Mother furious after school confines son

Troubled eight-year-old's 'time-out' room was a storage closet


From Friday's Globe and Mail

March 6, 2009 at 4:04 AM EST

HALIFAX Dawn Shippien doesn't deny that her boy can be disruptive in his Grade 2 class.

She admits Dylan Gale acts out by making strange noises and can react violently if he feels trapped. The eight-year-old has obsessive-compulsive disorder and oppositional defiant disorder and is waiting for an assessment for autism.

At the suggestion of his school, Ms. Shippien agreed that her son could occasionally be put in a time-out room. But the mother in Windsor, about 65 kilometres northwest of Halifax, didn't know what school officials had in mind.

"It was a storage room, a closet. They basically converted this room to be a small area [where] Dylan could be put," she said yesterday, estimating the space at one square metre.

"When you open the door, you see a small area built out of gym mats. He had been confined in this little tiny area, alone."

Ms. Shippien said that her mother, on a visit to Windsor Elementary School last Thursday, heard Dylan "screaming and hollering" in the room. The boy hasn't been to school since, and his mother is hoping to meet with board officials today to explore better ways of dealing with his behaviour.

Margo Tait, superintendent of schools for the Annapolis Valley Regional School Board, acknowledged that the situation is not acceptable, telling the Halifax Chronicle-Herald that the school's room will be changed to meet board guidelines for time-out rooms. She did not return a call yesterday seeking clarification on what those guidelines are.

School boards have wide discretion when handling such situations. Canada has no overarching standards related to time-outs for students, education and parenting experts say, although several added that this school's approach is unusual.

"It's the first time I've heard of this kind of incident," said Bernie Froese-Germain, a researcher with the Canadian Teachers' Federation.

"Obviously, it's appalling that this kind of thing could go on."

An expert in child protection said that adults imposing time-outs have to be careful to use them to instill discipline instead of inflicting punishment.

"The school needs to have a look around at what other options they have before constructing a chamber like this," said Rod Ensom, former co-ordinator of the Child and Youth Protection Program at the Children's Hospital of Eastern Ontario, now a consultant with Ensom and Associates.

"What you're describing strikes me as crossing the line into punishment. Surely there is someplace to which this child can be removed where he will not be so tightly confined."

The boy's mother made a similar point.

"I'm not asking them to allow my son to run wild," Ms. Shippien said. "But my son perceives this as punishment, that he's bad. He doesn't view it as a safe place where he can go to calm down. It only further agitates him."




Ottawa Mens, from Ottawa, Canada) wrote: Hello? Where is the dad? Notice no mention of the father? "Oppositional defiant"? If a storage room was used, it may have been necessary for the protection of all.

An eight year old in a violent angry mood could well place the other children at risk. It may sound terrible but lets give teachers some benefit of the doubt, would all the teachers involved all make a poor judgment decision and unnecessarily lock a kid in a storage closet? Just how large or small was this "storage closet", change the word closet for room and it may not have been the same connotation.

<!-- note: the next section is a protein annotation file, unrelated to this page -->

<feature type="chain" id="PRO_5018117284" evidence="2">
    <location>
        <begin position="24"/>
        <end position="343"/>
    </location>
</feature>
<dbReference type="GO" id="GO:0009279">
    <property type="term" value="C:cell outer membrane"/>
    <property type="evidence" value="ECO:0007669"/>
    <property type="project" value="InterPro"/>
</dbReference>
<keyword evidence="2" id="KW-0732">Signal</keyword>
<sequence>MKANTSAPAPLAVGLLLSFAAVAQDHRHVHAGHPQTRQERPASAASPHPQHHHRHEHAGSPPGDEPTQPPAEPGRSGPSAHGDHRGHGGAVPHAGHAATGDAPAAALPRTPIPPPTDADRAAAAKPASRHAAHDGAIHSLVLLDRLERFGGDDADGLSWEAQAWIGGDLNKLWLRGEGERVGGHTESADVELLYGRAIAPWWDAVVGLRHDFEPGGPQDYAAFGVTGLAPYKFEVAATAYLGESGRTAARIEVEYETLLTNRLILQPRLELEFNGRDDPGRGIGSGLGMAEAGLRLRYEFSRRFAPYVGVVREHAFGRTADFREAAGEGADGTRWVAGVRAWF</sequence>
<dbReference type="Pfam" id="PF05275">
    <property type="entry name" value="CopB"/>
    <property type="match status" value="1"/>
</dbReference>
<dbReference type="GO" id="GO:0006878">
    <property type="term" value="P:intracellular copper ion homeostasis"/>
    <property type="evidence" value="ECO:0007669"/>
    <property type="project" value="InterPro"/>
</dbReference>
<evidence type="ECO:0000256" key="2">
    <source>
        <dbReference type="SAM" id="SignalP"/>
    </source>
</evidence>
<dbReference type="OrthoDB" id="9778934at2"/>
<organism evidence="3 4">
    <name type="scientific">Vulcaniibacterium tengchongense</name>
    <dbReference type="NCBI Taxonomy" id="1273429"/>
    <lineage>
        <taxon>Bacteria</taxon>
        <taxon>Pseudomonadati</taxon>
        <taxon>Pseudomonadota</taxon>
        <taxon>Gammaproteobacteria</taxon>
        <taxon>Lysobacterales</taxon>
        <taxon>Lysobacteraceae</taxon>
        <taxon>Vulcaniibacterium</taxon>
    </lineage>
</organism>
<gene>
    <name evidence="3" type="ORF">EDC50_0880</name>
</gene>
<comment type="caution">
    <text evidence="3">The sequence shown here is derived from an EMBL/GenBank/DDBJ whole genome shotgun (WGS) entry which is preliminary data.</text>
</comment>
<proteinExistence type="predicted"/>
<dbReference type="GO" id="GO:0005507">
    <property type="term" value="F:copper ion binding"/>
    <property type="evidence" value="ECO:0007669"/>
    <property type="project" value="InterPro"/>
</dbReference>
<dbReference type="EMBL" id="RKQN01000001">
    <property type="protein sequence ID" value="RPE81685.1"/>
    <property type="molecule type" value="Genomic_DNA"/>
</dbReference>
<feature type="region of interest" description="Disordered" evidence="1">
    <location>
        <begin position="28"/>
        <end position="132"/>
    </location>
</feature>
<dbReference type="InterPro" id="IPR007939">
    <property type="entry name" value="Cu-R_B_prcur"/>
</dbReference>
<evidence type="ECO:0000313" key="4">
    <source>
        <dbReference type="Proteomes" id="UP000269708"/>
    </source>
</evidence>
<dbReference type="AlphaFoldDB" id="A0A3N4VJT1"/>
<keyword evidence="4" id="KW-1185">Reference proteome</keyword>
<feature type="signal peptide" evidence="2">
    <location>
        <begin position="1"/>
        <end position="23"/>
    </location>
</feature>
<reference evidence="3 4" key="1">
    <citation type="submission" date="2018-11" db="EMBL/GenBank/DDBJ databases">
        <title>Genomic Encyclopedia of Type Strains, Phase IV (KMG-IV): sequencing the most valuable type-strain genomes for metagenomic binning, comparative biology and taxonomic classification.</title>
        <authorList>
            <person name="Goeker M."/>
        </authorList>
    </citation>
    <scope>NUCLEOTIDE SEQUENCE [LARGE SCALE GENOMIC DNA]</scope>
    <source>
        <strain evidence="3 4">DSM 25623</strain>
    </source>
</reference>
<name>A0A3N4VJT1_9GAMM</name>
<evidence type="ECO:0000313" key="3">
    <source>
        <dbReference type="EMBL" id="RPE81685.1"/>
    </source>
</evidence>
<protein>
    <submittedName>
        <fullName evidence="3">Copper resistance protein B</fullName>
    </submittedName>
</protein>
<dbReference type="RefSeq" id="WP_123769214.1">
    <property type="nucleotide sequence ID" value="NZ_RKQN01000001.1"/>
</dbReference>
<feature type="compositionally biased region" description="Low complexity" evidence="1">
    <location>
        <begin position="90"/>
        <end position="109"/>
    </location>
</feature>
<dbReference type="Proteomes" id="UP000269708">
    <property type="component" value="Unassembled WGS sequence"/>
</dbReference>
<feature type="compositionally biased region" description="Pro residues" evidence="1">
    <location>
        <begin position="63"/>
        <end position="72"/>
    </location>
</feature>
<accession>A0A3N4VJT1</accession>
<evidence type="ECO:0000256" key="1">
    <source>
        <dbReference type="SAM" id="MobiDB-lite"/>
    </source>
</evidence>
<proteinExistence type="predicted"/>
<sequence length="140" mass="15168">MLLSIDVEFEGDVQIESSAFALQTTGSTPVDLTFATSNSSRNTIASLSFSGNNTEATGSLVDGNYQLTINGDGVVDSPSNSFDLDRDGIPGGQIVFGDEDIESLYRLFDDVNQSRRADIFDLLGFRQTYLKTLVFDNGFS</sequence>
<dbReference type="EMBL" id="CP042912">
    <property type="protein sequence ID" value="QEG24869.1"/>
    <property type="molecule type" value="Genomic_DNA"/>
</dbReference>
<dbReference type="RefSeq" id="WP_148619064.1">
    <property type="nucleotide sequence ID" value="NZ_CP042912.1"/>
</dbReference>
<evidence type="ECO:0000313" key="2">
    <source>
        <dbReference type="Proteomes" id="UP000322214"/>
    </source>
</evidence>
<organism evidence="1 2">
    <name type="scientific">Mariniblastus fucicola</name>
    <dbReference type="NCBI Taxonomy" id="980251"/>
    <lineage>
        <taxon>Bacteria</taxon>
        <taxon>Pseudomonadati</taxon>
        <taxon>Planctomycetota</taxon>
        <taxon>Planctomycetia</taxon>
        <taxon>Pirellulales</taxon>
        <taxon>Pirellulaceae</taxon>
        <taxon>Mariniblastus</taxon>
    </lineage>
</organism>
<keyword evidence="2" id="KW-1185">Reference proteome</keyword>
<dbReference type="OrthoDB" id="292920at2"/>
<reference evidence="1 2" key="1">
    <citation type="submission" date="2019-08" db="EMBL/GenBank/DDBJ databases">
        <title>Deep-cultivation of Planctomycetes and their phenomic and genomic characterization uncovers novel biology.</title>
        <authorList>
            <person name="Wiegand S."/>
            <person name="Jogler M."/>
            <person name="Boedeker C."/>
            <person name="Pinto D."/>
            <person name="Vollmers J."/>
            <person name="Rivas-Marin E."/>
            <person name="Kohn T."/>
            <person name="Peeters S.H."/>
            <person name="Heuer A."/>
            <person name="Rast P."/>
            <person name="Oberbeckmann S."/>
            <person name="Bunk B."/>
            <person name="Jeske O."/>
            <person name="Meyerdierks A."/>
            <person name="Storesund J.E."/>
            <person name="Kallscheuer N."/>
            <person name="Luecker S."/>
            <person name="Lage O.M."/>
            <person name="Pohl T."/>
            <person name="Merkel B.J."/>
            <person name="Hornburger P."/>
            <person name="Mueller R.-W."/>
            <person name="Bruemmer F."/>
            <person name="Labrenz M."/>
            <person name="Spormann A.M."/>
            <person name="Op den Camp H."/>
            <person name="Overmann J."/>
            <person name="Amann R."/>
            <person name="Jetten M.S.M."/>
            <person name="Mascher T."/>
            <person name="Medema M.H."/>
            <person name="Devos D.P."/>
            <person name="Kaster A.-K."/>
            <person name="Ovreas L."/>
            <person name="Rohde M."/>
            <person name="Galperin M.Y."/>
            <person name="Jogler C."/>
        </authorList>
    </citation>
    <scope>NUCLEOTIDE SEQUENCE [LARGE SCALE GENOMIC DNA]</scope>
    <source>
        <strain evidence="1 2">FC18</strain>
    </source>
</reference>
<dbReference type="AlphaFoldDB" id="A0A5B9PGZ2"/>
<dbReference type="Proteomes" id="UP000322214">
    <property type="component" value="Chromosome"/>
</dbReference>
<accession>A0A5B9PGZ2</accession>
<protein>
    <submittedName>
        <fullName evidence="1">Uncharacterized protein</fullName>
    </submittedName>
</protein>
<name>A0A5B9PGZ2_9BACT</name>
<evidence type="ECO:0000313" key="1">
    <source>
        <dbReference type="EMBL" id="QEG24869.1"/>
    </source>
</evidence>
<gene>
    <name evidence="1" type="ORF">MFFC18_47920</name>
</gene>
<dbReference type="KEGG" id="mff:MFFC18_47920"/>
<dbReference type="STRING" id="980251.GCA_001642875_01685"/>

Now, children copy their parents, and as we don't hear about the father, we can assume that the father is not in the picture, children without fathers grow up predisposed to having dysfunctional personalities and in particular, will copy the mannerisms, including "oppositional definace" of the adult that they are with, read mother.

Canada is riddled with dysfunctional children growing up with dysfunctional mothers who got rid of the father and do their best to sabotage the child's relationship with their father.

The only solution is a legal presumption of equal parenting after separation. That of course would cause "oppositional defiance" by the extreme feminists hell bent on duel mother no daddy families.... 




Time out? Padded Room? Just what does this mother expect a school to do with an extremely violent 8 year old?
When children have severe behavioural problems, it generally results from dysfunctional parenting, including "sabotaging" parenting.

If you want your child to behave this way, just give them anything they want and then be violent with them when they make you mad. A guaranteed way to create "oppositional defiance".

Another reason why a father and a mother are important in a child's life and why Canada needs a legal presumption of equal parenting after separation.

Don't blame the teachers for this one. Is it the teacher's responsibility that the school does not have a "time out room" to deal with children of parents who breed dysfunctional children? It begs the question why these parents decided to have children when they knew or ought to have known that their own dysfunctional personalities would simply create some mirror images or children who copy what they learn at home.
The "time out room" was probably a safe place to keep the child temporarily while the "mother" was called and told to take him home.

It is outragious that schools be expected to sort out dysfunctional personalities that are bred in the home by parents who behind closed doors show children examples that preprogram them for a dysfunctional future.